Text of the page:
Ratio used in carbon 14 dating

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The C14 technique has been and continues to be applied and used in many, many different fields including hydrology, atmospheric science, oceanography, geology, palaeoclimatology, archaeology and biomedicine.There are three principal isotopes of carbon which occur naturally - C12, C13 (both stable) and C14 (unstable or radioactive).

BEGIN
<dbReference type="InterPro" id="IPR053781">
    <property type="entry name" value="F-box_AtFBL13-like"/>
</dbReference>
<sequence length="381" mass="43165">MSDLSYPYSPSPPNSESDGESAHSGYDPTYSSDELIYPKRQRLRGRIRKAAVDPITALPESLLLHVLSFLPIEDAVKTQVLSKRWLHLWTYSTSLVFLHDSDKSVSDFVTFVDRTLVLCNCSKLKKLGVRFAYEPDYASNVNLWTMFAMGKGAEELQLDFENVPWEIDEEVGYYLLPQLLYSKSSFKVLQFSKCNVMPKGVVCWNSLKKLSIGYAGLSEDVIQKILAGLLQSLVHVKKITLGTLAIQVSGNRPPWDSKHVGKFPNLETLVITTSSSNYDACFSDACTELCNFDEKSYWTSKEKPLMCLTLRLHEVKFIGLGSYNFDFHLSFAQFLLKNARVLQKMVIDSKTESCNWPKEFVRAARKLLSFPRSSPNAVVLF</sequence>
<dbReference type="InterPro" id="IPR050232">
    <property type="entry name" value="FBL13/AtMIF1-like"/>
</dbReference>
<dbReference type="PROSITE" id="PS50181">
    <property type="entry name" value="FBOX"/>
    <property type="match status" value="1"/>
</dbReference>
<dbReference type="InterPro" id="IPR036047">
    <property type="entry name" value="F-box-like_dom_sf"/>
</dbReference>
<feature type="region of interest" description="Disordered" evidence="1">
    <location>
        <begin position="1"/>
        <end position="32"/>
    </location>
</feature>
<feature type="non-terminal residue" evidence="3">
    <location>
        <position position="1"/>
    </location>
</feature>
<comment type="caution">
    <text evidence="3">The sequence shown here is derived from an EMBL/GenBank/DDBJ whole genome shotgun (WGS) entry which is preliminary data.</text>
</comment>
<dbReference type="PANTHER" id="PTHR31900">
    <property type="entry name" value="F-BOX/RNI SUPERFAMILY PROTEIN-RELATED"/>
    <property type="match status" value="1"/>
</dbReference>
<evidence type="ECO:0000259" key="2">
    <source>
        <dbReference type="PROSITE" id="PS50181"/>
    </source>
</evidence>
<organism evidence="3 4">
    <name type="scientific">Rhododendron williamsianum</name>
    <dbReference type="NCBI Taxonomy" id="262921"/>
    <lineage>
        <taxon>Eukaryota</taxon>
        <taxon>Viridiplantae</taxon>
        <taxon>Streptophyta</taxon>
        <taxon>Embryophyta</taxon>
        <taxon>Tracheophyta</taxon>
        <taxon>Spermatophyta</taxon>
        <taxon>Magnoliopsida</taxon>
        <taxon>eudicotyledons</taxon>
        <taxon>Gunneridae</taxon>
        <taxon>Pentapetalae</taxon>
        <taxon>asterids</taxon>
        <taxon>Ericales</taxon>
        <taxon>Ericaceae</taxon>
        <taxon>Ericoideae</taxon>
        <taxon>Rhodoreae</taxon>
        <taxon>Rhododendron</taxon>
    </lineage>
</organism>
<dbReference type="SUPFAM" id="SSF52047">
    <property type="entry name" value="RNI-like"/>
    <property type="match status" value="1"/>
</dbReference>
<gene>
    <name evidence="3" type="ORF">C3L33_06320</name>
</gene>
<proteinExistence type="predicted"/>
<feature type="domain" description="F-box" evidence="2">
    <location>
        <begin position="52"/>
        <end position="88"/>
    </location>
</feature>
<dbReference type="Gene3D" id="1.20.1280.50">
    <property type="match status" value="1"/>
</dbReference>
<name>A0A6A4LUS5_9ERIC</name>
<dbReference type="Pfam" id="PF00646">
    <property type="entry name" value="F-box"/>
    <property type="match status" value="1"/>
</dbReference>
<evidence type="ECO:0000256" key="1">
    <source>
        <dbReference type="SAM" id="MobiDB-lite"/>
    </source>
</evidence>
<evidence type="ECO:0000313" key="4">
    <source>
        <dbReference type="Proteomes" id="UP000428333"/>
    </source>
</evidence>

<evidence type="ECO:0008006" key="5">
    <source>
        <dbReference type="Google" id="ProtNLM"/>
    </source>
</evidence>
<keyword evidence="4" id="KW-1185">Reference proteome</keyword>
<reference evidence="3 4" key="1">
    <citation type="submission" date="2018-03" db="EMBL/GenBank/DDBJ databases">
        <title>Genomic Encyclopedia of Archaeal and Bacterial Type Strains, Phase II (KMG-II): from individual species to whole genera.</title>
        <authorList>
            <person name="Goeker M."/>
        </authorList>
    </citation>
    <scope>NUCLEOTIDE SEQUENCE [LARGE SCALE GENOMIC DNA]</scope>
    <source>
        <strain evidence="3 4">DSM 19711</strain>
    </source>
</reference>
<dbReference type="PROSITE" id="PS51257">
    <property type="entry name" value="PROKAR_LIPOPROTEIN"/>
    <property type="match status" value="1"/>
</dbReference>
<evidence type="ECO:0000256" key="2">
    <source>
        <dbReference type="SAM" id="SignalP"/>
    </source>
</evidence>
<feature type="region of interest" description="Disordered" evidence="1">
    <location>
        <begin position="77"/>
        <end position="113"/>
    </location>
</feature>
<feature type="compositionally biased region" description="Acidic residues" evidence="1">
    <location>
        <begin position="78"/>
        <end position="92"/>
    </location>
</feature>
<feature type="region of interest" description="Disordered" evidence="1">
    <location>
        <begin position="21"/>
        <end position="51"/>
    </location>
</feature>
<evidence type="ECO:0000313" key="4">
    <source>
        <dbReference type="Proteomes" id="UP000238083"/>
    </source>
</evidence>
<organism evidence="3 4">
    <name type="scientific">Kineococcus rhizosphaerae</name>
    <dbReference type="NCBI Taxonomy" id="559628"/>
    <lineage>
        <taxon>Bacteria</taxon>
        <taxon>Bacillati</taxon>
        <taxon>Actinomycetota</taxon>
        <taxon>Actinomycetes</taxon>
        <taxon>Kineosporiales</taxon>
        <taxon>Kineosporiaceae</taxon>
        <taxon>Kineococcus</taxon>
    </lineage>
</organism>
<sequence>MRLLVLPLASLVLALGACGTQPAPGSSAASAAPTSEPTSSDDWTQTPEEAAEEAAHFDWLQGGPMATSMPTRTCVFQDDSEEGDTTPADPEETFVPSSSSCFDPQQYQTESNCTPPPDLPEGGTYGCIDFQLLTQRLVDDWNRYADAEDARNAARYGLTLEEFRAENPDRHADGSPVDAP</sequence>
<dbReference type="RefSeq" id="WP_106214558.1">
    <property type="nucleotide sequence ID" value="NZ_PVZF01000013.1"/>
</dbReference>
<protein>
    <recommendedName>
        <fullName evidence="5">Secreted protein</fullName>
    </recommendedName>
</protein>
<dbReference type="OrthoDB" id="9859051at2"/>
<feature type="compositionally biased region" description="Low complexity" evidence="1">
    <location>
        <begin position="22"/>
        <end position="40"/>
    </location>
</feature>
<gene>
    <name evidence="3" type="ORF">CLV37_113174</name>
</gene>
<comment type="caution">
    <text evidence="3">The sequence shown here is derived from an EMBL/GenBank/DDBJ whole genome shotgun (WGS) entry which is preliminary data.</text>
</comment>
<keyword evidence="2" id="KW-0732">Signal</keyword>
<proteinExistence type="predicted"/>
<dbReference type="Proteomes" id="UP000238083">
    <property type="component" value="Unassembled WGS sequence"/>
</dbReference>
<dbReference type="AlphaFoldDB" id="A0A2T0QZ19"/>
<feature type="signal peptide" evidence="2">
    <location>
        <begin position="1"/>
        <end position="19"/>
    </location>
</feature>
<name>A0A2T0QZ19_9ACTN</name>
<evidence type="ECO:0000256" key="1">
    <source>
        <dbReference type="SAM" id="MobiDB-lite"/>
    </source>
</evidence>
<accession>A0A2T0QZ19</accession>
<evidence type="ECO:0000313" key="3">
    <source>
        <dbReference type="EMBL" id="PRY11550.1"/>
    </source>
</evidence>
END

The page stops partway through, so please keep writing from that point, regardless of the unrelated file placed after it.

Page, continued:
They found that after 5568 years, half the C14 in the original sample will have decayed and after another 5568 years, half of that remaining material will have decayed, and so on (see figure 1 below).They exist in equilibrium with the C14 concentration of the atmosphere, that is, the numbers of C14 atoms and non-radioactive carbon atoms stays approximately the same over time.As soon as a plant or animal dies, they cease the metabolic function of carbon uptake; there is no replenishment of radioactive carbon, only decay.The radiocarbon method is based on the rate of decay of the radioactive or unstable carbon isotope 14 (14C), which is formed in the upper atmosphere through the effect of cosmic ray neutrons upon nitrogen 14.The reaction is: (Where n is a neutron and p is a proton).

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